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Tiebreaker Times

32nd SEA Games

The four heartbreaks that would have given Team PH 60 SEAG golds

By Aeron Valderrama and Lorenzo del Carmen

When Philippine Olympic Committee president Bambol Tolentino took the podium during the new cycle of the Philippine Sportswriters Association Forum on Tuesday, the sports executive shared that despite the gallant stand put up by Team Pilipinas, they were two short of expectations.

“Sayang. I was really looking at 60 golds for our athletes,” said Tolentino.

The Philippines ended up with a total of 260 medals — 58 of which were gold.

However, 40 of the 87 medals came “in subjective sports and the outcome ended in the hands of the judges.”

But there were four events that came so close to nabbing gold.

However, a controversial call, a head-scratching decision, an injury, and a ‘paper draw’ cost the Philippines at least four golds.

A 50-50 Call

Women’s Football

May 3

32nd-SEA-Games-Filipinas-vs-Myanmar The four heartbreaks that would have given Team PH 60 SEAG golds 32nd SEA Games Bandwagon Wire Fencing Filipinas Football Karate Vovinam  - philippine sports news


After being hailed as one of the favorites to clinch the gold medal, the Filipinas experienced a harsh reality check with a 1-0 defeat to Myanmar.

The heartbreaking loss came in the 89th minute when Win Theingi Tun converted a penalty awarded hastily by the referee, resulting in a devastating blow to the Filipinas’ hopes of securing the coveted gold medal. Despite registering two subsequent victories, their inferior goal difference against Myanmar prevented them from advancing out of Group A.

To compound the disappointment, Vietnam, whom the Filipinas had triumphed over in their previous match, ultimately emerged as the gold medalist by defeating Myanmar. The turn of events only added salt to the wounds for the Philippine team.

A Paper Draw

Women’s Vovinam – 65kg

May 8

Hergie Bacyadan made significant sacrifices in preparation for the Southeast Asian Games in order to compete in Vovinam’s women’s under-65 kg category. Unfortunately, this weight class was unexpectedly removed from the competition due to the organizers’ failure to meet the required number of participants.

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Despite the setback, Bacyadan, who prefers the pronouns he/him, demonstrated exceptional skill and determination.

In the final, he faced Bui Thi Thao Ngan from Vietnam. The two fighters were evenly matched throughout the normal time and even an extension couldn’t determine a clear winner, resulting in the need for a drawing of lots. Unfortunately, luck favored Bui, who received the winning paper and claimed the gold medal, leaving Bacyadan with the silver.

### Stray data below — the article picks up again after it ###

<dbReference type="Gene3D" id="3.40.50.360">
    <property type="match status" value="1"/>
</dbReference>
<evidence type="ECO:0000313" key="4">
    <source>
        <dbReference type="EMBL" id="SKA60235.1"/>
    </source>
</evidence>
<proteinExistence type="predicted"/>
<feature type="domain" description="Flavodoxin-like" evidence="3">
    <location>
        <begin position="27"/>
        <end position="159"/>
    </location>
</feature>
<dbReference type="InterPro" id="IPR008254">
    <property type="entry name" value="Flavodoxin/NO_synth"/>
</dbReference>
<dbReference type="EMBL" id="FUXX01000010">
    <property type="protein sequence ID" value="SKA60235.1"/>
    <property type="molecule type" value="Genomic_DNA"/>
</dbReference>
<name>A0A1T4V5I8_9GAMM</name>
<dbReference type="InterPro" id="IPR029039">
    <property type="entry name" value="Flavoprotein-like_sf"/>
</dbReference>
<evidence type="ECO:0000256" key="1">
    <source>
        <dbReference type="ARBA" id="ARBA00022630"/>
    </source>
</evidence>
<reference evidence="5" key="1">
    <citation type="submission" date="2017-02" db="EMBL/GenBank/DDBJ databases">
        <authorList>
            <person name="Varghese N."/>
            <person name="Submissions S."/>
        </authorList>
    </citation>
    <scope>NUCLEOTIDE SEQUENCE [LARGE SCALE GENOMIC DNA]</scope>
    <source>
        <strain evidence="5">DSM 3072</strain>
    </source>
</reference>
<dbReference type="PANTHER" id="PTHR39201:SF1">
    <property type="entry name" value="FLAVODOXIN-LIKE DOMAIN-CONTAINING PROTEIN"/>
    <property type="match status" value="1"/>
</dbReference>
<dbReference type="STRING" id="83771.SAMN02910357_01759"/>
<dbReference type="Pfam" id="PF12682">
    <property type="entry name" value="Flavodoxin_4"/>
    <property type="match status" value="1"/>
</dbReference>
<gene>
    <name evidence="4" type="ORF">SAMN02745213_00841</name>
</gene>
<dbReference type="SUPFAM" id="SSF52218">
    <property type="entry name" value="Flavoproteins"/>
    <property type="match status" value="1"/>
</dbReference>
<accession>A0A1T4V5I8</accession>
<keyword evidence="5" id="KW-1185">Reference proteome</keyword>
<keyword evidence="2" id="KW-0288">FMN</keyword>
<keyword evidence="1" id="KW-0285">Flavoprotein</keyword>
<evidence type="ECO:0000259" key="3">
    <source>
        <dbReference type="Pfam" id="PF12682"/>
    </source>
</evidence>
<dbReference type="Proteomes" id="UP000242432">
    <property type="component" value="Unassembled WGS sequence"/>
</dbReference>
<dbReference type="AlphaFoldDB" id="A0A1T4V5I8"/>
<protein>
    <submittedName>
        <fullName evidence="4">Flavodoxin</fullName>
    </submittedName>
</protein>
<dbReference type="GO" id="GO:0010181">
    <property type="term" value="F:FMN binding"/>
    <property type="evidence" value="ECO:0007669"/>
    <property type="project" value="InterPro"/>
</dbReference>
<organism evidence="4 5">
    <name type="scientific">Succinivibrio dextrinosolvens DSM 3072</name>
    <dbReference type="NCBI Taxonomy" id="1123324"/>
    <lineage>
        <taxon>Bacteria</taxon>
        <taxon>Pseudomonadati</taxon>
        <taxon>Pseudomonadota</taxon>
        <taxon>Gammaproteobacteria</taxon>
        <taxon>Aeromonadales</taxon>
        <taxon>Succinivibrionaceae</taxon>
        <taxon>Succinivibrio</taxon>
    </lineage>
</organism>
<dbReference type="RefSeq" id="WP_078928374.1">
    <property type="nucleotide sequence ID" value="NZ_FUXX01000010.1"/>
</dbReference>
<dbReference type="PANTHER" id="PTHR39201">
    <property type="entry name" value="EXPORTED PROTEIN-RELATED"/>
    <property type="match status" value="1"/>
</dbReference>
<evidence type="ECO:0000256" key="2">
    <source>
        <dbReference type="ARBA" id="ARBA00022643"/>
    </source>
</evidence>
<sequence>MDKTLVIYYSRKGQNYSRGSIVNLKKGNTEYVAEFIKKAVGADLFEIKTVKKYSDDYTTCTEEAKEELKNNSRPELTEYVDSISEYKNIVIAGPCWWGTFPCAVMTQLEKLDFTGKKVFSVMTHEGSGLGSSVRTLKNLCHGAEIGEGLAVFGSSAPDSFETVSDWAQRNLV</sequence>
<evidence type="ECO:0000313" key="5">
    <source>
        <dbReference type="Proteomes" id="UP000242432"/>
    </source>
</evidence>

Following the announcement, Bacyadan and the rest of the officials lodged an appeal against the decision. However, after a 24-hour review, it was confirmed that the silver medal would stand. Bacyadan graciously accepted the outcome, recognizing it as a valuable reward for his journey to Phnom Penh and the efforts he had invested in his training.

Despite the disappointment, Bacyadan’s resilience and sportsmanship shone through, demonstrating the true spirit of an athlete.

A Headscratching Decision

Women’s Kumite – 50kg

May 6

Junna Tsukii was the clear favorite heading into the final of the individual female -50kg kumite event.

After all, she was facing Malaysia’s Chandran Shamalarani — a karateka who she had just beat a few months ago.

Going into the final round of the match, Tsukii was the clear aggressor — going forward until the final buzzer.

However, as the decision was read, it was Shamalarani who was declared the victory. The results read, 3-2.

What hurts more was that there are no protests in world karate. And all the 31-year-old could do was accept the result.

A Heartbreaking Tear

Women’s Foil

May 12

32nd-SEA-Games-Fencing-Sam-Catantan The four heartbreaks that would have given Team PH 60 SEAG golds 32nd SEA Games Bandwagon Wire Fencing Filipinas Football Karate Vovinam  - philippine sports news

(C) Coach Ronald Canlas

The worst heartbreak for Team Pilipinas came in the women’s foil event.

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Sam Catantan, a standout out of Penn State University, was expected to walk through the competition. There was no opponent that could stop her.

Only herself.

And that is what happened heading into the final against Singapore’s Maxine Wong.

During her semis clash against Singaporean Kemei Chung, Catantan hurt left knee.

She was not able to participate in the final, awarding the gold to Wong.

After a diagnosis, Catantan was diagnosed with a partial ACL tear.

She was also not able to compete in the team events where the Philippines also finished with silver.

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